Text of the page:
As the GUE computations show, this concentration result is sharp up to the quasilogarithmic factor {\log^{O(\log\log n)} n}. The main result of this paper is to improve the concentration result to one more in line with the GUE case, namely

\displaystyle  \lambda_i(M_n) = \gamma_i + O( \frac{\log^{O(1)} n}{n} )

with exponentially high probability (see the paper for a more precise statement of results). The one catch is that an additional hypothesis is required, namely that the entries of the Wigner matrix have vanishing third moment. We also obtain similar results for the edge of the spectrum (but with a different scaling).

Our arguments are rather different from those of Erdos, Yau, and Yin, and thus provide an alternate approach to establishing eigenvalue concentration. The main tool is the Lindeberg exchange strategy, which is also used to prove the Four Moment Theorem (although we do not directly invoke the Four Moment Theorem in our analysis). The main novelty is that this exchange strategy is now used to establish large deviation estimates (i.e. exponentially small tail probabilities) rather than universality of the limiting distribution. Roughly speaking, the basic point is as follows. The Lindeberg exchange strategy seeks to compare a function {F(X_1,\ldots,X_n)} of many independent random variables {X_1,\ldots,X_n} with the same function {F(Y_1,\ldots,Y_n)} of a different set of random variables (which match moments with the original set of variables to some order, such as to second or fourth order) by exchanging the random variables one at a time. Typically, one tries to upper bound expressions such as

\displaystyle  {\bf E} \phi(F(X_1,\ldots,X_n)) - \phi(F(X_1,\ldots,X_{n-1},Y_n))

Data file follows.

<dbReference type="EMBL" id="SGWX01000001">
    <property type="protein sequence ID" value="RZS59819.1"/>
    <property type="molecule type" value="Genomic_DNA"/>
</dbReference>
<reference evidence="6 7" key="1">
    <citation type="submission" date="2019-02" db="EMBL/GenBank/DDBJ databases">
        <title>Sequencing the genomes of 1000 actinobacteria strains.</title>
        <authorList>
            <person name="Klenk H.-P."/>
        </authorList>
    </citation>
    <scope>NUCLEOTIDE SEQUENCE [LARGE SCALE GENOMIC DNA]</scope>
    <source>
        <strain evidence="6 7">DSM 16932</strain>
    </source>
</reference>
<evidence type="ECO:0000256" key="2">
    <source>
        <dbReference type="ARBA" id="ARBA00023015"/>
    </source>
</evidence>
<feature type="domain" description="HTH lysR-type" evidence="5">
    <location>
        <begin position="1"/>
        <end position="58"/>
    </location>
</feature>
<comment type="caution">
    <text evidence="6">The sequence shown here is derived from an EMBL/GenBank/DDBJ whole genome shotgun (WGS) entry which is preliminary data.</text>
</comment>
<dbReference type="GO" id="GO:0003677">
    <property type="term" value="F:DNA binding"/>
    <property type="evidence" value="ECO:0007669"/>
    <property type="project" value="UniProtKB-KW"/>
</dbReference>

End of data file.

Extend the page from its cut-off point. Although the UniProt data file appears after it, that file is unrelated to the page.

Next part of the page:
for various smooth test functions {\phi}, by performing a Taylor expansion in the variable being swapped and taking advantage of the matching moment hypotheses. In previous implementations of this strategy, {\phi} was a bounded test function, which allowed one to get control of the bulk of the distribution of {F(X_1,\ldots,X_n)}, and in particular in controlling probabilities such as

\displaystyle  {\bf P}( a \leq F(X_1,\ldots,X_n) \leq b )

for various thresholds {a} and {b}, but did not give good control on the tail as the error terms tended to be polynomially decaying in {n} rather than exponentially decaying. However, it turns out that one can modify the exchange strategy to deal with moments such as

\displaystyle  {\bf E} (1 + F(X_1,\ldots,X_n)^2)^k

for various moderately large {k} (e.g. of size comparable to {\log n}), obtaining results such as

\displaystyle  {\bf E} (1 + F(Y_1,\ldots,Y_n)^2)^k = (1+o(1)) {\bf E} (1 + F(X_1,\ldots,X_n)^2)^k

after performing all the relevant exchanges. As such, one can then use large deviation estimates on {F(X_1,\ldots,X_n)} to deduce large deviation estimates on {F(Y_1,\ldots,Y_n)}.

In this paper we also take advantage of a simplification, first noted by Erdos, Yau, and Yin, that Four Moment Theorems become somewhat easier to prove if one works with resolvents {(M_n-z)^{-1}} (and the closely related Stieltjes transform {s(z) := \frac{1}{n} \hbox{tr}( (M_n-z)^{-1} )}) rather than with individual eigenvalues, as the Taylor expansion of resolvents are very simple (essentially being a Neumann series). The relationship between the Stieltjes transform and the location of individual eigenvalues can be seen by taking advantage of the identity

\displaystyle  \frac{\pi}{2} - \frac{\pi}{n} N((-\infty,E)) = \int_0^\infty \hbox{Re} s(E + i \eta)\ d\eta

for any energy level {E \in {\bf R}}, which can be verified from elementary calculus. (In practice, we would truncate {\eta} near zero and near infinity to avoid some divergences, but this is a minor technicality.) As such, a concentration result for the Stieltjes transform can be used to establish an analogous concentration result for the eigenvalue counting functions {N((-\infty,E))}, which in turn can be used to deduce concentration results for individual eigenvalues {\lambda_i(M_n)} by some basic combinatorial manipulations.